there are strong unions that dare fighting for reasonably working conditions for nurses. this fight is vital to nurse retention and recruitment as well as essential for improved safety in patient care. they will question your motives; of course you are understandably angry over your dismissal they will say. there will be numerous links when i post my petition and i know many of them will be useful to you. while adding all the links is taking time i think it is worthwhile as it may help others facing retaliation like yourself. this was one of the little gems i found on the net; i hope it gives you a laugh: http://www.geocities.com/hotsprings/..._archives.html hope you all like it.
    i have posed a question on another thread re: blowing the whistle on deliberate understaffing and toxic managerial practices. it questions how long someone should remain continuously scrubbed into surgery; no answers as yet. i hope that some of you might visit this other thread and comment on the question. good luck, and keep your spirits up,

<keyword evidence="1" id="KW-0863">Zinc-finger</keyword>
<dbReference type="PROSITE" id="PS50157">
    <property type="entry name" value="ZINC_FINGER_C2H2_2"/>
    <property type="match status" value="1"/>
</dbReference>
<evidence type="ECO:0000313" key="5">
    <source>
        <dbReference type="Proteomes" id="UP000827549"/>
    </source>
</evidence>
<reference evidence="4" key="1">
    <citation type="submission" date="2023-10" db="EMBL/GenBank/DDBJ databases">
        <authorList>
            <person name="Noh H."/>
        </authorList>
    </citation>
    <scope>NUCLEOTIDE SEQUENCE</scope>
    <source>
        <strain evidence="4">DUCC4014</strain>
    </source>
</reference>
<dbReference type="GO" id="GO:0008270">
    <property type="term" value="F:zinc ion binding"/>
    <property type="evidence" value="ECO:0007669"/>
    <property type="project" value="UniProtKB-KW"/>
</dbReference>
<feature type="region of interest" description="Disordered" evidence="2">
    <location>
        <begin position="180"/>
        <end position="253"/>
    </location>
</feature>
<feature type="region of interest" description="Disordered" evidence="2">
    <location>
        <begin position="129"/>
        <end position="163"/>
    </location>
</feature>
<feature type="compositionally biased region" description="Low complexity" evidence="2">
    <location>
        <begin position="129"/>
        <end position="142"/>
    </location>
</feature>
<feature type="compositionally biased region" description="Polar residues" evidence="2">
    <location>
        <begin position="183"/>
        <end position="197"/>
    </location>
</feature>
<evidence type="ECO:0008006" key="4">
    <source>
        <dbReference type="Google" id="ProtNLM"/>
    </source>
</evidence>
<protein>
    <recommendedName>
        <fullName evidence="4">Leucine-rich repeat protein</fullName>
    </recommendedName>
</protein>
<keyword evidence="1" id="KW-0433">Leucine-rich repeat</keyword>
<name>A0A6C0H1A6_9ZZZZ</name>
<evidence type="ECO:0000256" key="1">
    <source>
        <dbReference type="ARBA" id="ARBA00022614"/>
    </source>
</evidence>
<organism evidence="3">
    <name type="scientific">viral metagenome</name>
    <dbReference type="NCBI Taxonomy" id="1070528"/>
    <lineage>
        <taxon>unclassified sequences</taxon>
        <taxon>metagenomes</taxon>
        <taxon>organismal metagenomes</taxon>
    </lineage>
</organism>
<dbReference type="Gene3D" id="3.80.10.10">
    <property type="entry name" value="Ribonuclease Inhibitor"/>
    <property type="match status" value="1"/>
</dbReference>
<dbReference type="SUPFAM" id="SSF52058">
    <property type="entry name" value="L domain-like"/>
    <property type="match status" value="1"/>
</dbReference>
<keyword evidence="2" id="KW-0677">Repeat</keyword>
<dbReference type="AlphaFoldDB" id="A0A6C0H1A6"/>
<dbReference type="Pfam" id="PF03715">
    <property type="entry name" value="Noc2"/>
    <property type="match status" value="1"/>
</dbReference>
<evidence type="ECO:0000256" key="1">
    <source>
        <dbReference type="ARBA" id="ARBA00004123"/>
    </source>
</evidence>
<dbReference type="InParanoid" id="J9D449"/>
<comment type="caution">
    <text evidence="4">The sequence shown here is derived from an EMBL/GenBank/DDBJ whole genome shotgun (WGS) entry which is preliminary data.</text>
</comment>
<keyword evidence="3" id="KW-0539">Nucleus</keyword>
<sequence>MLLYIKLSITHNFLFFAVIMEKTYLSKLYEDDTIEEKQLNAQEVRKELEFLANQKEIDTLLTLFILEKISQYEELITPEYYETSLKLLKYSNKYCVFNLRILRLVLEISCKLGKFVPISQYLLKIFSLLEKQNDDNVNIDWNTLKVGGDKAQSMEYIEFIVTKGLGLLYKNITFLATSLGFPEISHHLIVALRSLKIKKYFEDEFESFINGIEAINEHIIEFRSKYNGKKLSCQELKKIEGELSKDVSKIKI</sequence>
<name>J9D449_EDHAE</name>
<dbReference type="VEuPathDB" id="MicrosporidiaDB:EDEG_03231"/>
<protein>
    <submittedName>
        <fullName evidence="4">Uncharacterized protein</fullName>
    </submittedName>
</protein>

fair winds & following seas, kim.
  7. by   Keysnurse2008
    Tsunami Kim,
    I read your attachment....thats too good!lol

    I have already...moved on....so they dont have to tell me that peice of advice. But...I want my side heard ...so that maybe if this "Internal Investigation" is merely a sham...at least it will provide the framework for the next nurse who suffers the same thing at this HCO.Maybe it will shed enough light on what was actually occurring to make a difference.Maybe...when this HCO has to explain in court which version their nurse manager is lying about THEN they will care about the patient safety issues at hand...bc...as I said...I have it audiotaped....and what she says on the audiotape is a complete 180 of what is actually documented.This is sad....when HCO will not look at patient safety issues that nurses bring forth...till they are left to appear in court and be humiliated as the nurses attorneys make them answer for the NM's actions/ inactions and lies..and severe misrepresentations. I am still niave I am sure....bc ...I feel bad for the Rmgmt dept and their atty...I feel bad for the patients most of all.